One of the more interesting uses for the Raspberry Pi Zero is to get it to behave as a USB device, just like your USB flash drive, for example.
There have been several guides written already, such as the Adafruit one, but most of them were based on the old kernel gadget drivers, like
g_ether. It still works, but not as flexible and likely to be deprecated in future.
When I saw this post on Hackaday, I thought the display looks cool. Even the people who commented on the post thought so too. This board that you see in the post monitors the bus for the Z80 in the RC2014 retro Z80 computer kit.
After some searching and the wisdom of the Hackaday crowd, I bought a few of them from eBay. It turns out that these displays are no longer being manufactured anymore. These used to be made by Texas Instruments, the TIL311 or DIS1417.
TIL311 / DIS1417 Displays
I like how the display looks like a pseudo LED matrix, forming a 7-segment display. They could have made the edges totally flat, just like a 7-segment display, but they chose to round the corners of certain digits and letters, like
A and others.
Each display has a built-in chip at the bottom of the digit, which you can see under bright lighting in close-up photos. The chip handles the latching and display logic, and contains a constant-current driver for all the LEDs to output a single hex digit (0-9, A-F). This was handy for old-school logic systems (like the Z80) because each display handles 4 bits, exactly a single hexadecimal digit. You could also interface this display easily without a microcontroller, as opposed to a display that that speaks I2C.
From the date code in the photos, you can that these displays were made in Korea in 1998. The pins look like they are made of gold, or gold-plated.
As promised, we are releasing the source code for the X-CTF badge, about 1 month after the event to give interested participants the chance to take a crack at it. If you are interested in the badge design process, check out my previous post on the hardware aspects.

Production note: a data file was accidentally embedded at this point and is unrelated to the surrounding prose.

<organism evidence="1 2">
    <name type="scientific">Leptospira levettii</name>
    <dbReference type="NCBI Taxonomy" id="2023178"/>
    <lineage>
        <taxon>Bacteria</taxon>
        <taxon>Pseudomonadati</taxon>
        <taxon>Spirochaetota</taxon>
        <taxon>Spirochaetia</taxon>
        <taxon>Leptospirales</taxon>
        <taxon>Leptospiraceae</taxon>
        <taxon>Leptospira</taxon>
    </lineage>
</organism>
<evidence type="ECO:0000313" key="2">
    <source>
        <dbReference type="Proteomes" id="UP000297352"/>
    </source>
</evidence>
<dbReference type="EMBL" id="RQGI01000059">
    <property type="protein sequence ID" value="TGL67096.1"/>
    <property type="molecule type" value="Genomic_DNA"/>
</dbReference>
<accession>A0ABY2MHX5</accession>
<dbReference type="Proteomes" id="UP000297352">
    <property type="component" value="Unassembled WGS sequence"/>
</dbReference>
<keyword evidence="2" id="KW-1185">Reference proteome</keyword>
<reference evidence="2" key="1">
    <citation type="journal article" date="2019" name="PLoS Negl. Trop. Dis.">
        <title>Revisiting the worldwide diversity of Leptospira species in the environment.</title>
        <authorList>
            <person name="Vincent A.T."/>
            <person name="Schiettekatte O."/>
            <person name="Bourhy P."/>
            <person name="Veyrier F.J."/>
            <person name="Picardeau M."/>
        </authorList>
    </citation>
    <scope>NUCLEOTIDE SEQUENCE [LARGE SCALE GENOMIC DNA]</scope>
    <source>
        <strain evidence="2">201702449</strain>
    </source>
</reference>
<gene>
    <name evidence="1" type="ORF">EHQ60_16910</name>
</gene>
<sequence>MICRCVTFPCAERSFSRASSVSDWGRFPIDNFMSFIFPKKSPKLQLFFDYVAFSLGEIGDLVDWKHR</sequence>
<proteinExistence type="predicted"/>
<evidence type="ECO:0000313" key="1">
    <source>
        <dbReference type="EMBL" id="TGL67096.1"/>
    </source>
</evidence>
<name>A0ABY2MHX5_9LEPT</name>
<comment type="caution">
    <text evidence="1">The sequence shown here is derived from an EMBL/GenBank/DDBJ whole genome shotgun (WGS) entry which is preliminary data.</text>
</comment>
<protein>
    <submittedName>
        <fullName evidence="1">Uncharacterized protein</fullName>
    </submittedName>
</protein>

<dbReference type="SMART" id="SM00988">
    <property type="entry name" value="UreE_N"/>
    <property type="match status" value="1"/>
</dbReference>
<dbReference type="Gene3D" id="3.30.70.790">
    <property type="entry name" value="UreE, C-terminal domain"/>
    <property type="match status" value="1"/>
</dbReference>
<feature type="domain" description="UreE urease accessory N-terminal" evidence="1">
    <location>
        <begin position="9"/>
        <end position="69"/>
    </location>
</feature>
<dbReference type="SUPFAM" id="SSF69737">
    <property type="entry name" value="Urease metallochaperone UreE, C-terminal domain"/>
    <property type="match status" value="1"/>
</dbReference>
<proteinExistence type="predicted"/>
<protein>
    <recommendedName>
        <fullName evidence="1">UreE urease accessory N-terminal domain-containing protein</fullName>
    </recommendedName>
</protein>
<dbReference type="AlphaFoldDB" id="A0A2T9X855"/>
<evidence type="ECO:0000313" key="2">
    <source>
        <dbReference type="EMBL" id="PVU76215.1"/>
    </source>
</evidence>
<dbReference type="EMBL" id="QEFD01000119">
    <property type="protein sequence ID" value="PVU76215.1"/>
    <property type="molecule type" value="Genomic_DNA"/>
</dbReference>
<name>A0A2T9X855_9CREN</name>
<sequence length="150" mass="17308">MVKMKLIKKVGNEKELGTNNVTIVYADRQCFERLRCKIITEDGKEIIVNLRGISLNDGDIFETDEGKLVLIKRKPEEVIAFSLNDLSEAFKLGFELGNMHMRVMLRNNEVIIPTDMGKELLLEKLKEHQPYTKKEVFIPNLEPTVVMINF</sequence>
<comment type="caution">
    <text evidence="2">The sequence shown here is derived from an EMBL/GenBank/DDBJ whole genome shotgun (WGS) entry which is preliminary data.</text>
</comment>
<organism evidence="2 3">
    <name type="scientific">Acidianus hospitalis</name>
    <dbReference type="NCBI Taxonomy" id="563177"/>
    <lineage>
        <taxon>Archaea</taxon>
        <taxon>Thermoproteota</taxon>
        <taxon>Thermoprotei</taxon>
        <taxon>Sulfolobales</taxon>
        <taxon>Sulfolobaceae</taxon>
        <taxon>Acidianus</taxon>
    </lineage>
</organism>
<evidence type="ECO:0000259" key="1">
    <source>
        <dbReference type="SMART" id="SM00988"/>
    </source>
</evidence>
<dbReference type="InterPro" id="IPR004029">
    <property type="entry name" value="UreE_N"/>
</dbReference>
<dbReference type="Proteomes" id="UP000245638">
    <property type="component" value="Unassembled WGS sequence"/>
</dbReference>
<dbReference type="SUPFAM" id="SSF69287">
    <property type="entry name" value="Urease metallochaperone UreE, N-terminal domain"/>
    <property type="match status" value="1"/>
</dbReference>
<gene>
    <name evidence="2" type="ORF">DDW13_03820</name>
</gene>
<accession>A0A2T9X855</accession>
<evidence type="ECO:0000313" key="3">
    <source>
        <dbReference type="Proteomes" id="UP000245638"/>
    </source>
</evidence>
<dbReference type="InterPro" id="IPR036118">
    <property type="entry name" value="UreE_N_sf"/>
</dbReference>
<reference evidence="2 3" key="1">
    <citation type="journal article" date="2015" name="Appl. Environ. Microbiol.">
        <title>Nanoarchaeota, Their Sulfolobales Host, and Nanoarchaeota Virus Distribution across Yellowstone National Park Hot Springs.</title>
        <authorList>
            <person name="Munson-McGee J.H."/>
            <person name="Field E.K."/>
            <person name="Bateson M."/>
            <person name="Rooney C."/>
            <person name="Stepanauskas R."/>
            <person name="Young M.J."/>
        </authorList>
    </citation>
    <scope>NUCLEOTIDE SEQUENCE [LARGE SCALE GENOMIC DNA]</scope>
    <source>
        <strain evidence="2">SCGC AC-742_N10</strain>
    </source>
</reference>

Jeremias and Jeremy gave a talk at one of the Null Security meetups. Check out the slides if you haven’t already. In one part, Jeremy talks about the custom firmware he wrote for his badge and the additional challenges he set up for partipants to get more points. The 2nd part of the talk covers the electronic badge and challenges.
The challenges try to exploit the nature of being a self-contained electronic device. Rather than trying to replicate more CTF puzzles and simply placing them into the badge, we specially designed them for the badge.
You can find the answers to the badge puzzles (and the main CTF puzzles) in the X-CTF GitHub repo, which was released shortly after the event.
Since there’s only a single entry point into the set of challenges (meaning you must solve each puzzle before getting to the next), the puzzles must be designed with increasing levels of difficulty; too difficult and the participants will totally give up.
Stage 1: Catch Me If You Can
I particularly like this one. Unlike a program running on the computer, you can’t easily snapshot the state of the program, nor try to influence (slow down) its execution.